#25 The Paganini of guitar

The guitar in the picture: early romantic guitar (Paris around 1830) by Jean-Nicolas Grobert (1794-1869). Instrument top shows signatures of Paganini and Berlioz. The guitar was loaned to Paganini by Jean-Baptiste Vuillaume in 1838 and later given by Vuillaume to Berlioz, who later donated it to the Musée du Conservatoire de musique in 1866. Today … Continue reading #25 The Paganini of guitar

#22 First tremolo piece for classical guitar? – #1

Tremolo on classical guitar is a special technique. It creates a “continuous” sound by repeating a particular right hand fingering pattern: thumb (p) -> ring finger (a) -> middle finger (m) -> index finger (i). The thumb arpeggiates notes in the bass register, and the other three fingers repeat on the same note. Recuerdos de … Continue reading #22 First tremolo piece for classical guitar? – #1

#19 Stage Fright

After many years of performing, I still can’t get over the nerves. I don’t feel as nervous in a band setting. But it still gets me when I perform solo on classical guitar. In a way, I like it. It gives me a hyper sense of focus. It’s just that my hands shake a bit … Continue reading #19 Stage Fright

#17 Gnossienne #1 by Erik Satie

I have always loved the guitar arrangement of Gnossienne #1 by Roland Dyens. A really cool reggae version came from Adelante (would Satie have loved it?). It is also arranged as the Azuma No theme in Beat Takeshi’s Violent Cop. Maybe it would work for a mandolin orchestra too?

#14 Guitar de Mexico – Dona-Dio Quartet

I love this record. The arrangements are amazing. And a quartet versoin of Recuerdos is just epic… But I couldn’t find much info about the quartet. There’s a short writeup of the album from the 1960’s Billboard: “Low price Latin American”?! Apparently, records were categorized by genres, and their potential to sell: “very strong sales … Continue reading #14 Guitar de Mexico – Dona-Dio Quartet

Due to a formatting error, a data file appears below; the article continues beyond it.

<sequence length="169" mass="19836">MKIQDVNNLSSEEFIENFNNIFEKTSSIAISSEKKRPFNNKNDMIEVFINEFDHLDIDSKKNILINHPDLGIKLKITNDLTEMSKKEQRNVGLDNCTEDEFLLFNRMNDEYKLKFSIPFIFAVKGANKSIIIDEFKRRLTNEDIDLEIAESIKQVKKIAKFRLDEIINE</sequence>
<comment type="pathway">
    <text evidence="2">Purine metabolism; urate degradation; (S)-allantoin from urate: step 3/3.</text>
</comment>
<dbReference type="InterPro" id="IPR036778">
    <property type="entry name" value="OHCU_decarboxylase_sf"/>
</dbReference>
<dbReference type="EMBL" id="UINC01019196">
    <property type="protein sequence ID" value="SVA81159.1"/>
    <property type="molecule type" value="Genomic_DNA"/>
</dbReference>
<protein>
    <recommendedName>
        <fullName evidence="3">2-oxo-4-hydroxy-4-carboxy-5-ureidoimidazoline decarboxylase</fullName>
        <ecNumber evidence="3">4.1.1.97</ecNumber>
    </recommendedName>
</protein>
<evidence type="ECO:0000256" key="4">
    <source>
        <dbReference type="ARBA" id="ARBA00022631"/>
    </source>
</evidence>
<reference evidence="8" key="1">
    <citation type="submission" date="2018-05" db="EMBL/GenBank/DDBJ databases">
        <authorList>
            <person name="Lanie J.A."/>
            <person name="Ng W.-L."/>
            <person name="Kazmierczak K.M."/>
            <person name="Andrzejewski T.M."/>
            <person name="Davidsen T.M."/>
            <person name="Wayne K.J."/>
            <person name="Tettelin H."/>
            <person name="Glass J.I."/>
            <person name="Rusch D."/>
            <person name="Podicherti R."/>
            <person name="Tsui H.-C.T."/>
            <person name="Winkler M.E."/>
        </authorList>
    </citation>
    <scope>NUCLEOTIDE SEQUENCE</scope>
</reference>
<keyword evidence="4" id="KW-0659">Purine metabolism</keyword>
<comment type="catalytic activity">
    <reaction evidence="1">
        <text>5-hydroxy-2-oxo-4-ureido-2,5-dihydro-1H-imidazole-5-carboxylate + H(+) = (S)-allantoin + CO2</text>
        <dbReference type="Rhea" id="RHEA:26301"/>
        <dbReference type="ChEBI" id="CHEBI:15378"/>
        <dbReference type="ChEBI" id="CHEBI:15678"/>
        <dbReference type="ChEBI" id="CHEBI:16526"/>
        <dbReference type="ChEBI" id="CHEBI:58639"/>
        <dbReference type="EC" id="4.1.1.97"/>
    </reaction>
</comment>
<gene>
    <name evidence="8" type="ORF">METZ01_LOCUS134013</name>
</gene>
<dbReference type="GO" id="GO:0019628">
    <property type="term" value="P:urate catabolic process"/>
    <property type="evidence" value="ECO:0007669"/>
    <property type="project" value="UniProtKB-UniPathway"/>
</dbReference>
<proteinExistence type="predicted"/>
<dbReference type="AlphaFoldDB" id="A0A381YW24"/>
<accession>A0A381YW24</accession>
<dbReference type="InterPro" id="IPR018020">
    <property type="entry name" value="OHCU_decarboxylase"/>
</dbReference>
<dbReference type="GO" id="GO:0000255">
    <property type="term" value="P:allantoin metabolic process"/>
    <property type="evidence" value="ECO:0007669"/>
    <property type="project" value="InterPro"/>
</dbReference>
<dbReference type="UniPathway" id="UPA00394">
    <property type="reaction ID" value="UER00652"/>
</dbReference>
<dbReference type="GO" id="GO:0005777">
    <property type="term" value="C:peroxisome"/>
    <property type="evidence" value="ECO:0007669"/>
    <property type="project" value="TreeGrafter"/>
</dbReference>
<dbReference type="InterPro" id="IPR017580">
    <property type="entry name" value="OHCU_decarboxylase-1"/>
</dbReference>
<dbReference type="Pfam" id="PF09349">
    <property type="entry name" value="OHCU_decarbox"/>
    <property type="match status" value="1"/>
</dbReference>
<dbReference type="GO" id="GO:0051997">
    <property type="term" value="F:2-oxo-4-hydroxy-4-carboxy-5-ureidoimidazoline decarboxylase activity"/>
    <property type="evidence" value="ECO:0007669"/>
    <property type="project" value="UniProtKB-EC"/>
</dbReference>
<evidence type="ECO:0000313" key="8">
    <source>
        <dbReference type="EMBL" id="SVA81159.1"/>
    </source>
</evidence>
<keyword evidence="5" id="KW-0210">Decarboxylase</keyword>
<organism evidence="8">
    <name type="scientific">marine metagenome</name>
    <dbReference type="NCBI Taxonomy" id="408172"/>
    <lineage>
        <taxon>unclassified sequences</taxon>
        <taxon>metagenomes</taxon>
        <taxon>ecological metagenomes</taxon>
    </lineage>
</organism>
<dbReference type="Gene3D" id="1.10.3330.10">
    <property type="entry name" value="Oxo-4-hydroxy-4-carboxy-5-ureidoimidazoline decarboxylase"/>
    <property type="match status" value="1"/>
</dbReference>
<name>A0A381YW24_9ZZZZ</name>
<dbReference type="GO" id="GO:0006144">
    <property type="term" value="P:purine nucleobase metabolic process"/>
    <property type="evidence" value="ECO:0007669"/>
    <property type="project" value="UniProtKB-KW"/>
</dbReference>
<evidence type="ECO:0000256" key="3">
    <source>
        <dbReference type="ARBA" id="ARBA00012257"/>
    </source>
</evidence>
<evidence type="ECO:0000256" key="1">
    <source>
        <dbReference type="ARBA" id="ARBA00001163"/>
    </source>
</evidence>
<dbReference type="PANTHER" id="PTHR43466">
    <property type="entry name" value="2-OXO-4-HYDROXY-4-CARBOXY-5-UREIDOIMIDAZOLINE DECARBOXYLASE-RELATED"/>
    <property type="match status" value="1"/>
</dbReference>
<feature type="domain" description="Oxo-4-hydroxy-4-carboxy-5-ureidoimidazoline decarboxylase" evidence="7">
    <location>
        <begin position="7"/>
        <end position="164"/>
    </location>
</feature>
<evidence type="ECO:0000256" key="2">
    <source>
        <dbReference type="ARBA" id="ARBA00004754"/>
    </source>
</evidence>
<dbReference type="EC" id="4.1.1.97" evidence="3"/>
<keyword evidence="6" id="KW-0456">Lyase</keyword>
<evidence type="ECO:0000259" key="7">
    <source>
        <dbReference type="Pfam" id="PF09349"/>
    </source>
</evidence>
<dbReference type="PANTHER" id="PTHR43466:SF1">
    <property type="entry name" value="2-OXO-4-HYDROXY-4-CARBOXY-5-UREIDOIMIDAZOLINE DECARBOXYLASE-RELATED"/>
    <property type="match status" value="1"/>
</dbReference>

#13 Smithsonian Folkways Recordings – a mandolin orchestra from Rochester?

Amongst the instructional vinyls/booklets from the Smithsonian Folkways Recordings, the Mandolin Instruction: Old Time, Country & Fiddle Tunes by Michael Holmes is worth a separate post, because it contains a picture of a mandolin group from Rochester in 1927! I was told by Mr. John Bernunzio – owner of Bernunzio Uptown Music, that the mandolin … Continue reading #13 Smithsonian Folkways Recordings – a mandolin orchestra from Rochester?

#9 Tito Livio De Madrazo

Checking out some guitar music, and I was captured by the above image – the portriat of Manuel Sarrablo y Clavero, by T.L. de Madrazo. The style was so cool! Couldn’t find much on the internet. Tito Livio de Madrazo (1899-1979s) was a Spanish artist, whose works worth a lot. Here is a site with … Continue reading #9 Tito Livio De Madrazo

#4 Fluke

fluke2[ flook ] noun an accidental advantage; stroke of good luck: He got the job by a fluke. an accident or chance happening. an accidentally successful stroke, as in billiards. what my friends from my teenage years might call me. (from dictionary.com) They don’t actually call me “fluke”, but rather, they would call me fluke … Continue reading #4 Fluke

#2 Ken, Kenny, Kenji, Kenneth, Kendall, Kennedy, Kentucky, Kenjamin

“What’s your name?” “Ken.” “What? Come on, tell me your real name.” Although the story of how I acquired my English name seemed a bit forced, I have come to liking my name gradually, and today I am still called Ken. It’s simple, crisp, and easy to remember (or easy to forget). A few of … Continue reading #2 Ken, Kenny, Kenji, Kenneth, Kendall, Kennedy, Kentucky, Kenjamin

#1 – Ken, or Gibson?

It’s extremely common for people from Hong Kong to have a Chinese and an English name, but I didn’t have an English name till 17. I just happened to have not picked an English name when I was young. I knew my dad always liked the name “Henry”, but it didn’t click for me (once … Continue reading #1 – Ken, or Gibson?